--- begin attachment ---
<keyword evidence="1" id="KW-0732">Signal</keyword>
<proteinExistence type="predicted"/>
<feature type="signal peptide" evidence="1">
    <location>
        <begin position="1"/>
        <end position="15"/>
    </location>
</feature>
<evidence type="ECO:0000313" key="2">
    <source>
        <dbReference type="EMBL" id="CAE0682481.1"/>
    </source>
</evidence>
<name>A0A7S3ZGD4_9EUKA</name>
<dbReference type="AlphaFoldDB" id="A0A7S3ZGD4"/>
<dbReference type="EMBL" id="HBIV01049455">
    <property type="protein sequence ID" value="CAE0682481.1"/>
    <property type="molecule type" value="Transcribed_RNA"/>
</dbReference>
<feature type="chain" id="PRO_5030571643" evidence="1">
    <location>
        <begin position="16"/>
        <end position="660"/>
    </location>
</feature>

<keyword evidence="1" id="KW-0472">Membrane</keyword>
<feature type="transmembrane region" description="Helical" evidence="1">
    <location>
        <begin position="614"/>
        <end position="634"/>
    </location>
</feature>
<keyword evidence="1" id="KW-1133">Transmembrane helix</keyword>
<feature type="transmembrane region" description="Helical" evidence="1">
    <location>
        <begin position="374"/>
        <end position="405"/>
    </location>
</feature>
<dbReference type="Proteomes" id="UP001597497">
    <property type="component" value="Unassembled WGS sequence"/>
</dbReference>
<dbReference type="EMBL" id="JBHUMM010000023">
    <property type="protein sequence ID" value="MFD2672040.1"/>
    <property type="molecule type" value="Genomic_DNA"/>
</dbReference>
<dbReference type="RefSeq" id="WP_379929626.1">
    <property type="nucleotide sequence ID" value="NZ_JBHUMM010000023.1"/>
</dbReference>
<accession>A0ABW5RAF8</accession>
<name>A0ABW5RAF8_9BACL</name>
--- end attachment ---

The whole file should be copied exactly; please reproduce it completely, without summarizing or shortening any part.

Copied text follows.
<keyword evidence="1" id="KW-0732">Signal</keyword>
<proteinExistence type="predicted"/>
<feature type="signal peptide" evidence="1">
    <location>
        <begin position="1"/>
        <end position="15"/>
    </location>
</feature>
<evidence type="ECO:0000313" key="2">
    <source>
        <dbReference type="EMBL" id="CAE0682481.1"/>
    </source>
</evidence>
<name>A0A7S3ZGD4_9EUKA</name>
<dbReference type="AlphaFoldDB" id="A0A7S3ZGD4"/>
<dbReference type="EMBL" id="HBIV01049455">
    <property type="protein sequence ID" value="CAE0682481.1"/>
    <property type="molecule type" value="Transcribed_RNA"/>
</dbReference>
<feature type="chain" id="PRO_5030571643" evidence="1">
    <location>
        <begin position="16"/>
        <end position="660"/>
    </location>
</feature>

<keyword evidence="1" id="KW-0472">Membrane</keyword>
<feature type="transmembrane region" description="Helical" evidence="1">
    <location>
        <begin position="614"/>
        <end position="634"/>
    </location>
</feature>
<keyword evidence="1" id="KW-1133">Transmembrane helix</keyword>
<feature type="transmembrane region" description="Helical" evidence="1">
    <location>
        <begin position="374"/>
        <end position="405"/>
    </location>
</feature>
<dbReference type="Proteomes" id="UP001597497">
    <property type="component" value="Unassembled WGS sequence"/>
</dbReference>
<dbReference type="EMBL" id="JBHUMM010000023">
    <property type="protein sequence ID" value="MFD2672040.1"/>
    <property type="molecule type" value="Genomic_DNA"/>
</dbReference>
<dbReference type="RefSeq" id="WP_379929626.1">
    <property type="nucleotide sequence ID" value="NZ_JBHUMM010000023.1"/>
</dbReference>
<accession>A0ABW5RAF8</accession>
<name>A0ABW5RAF8_9BACL</name>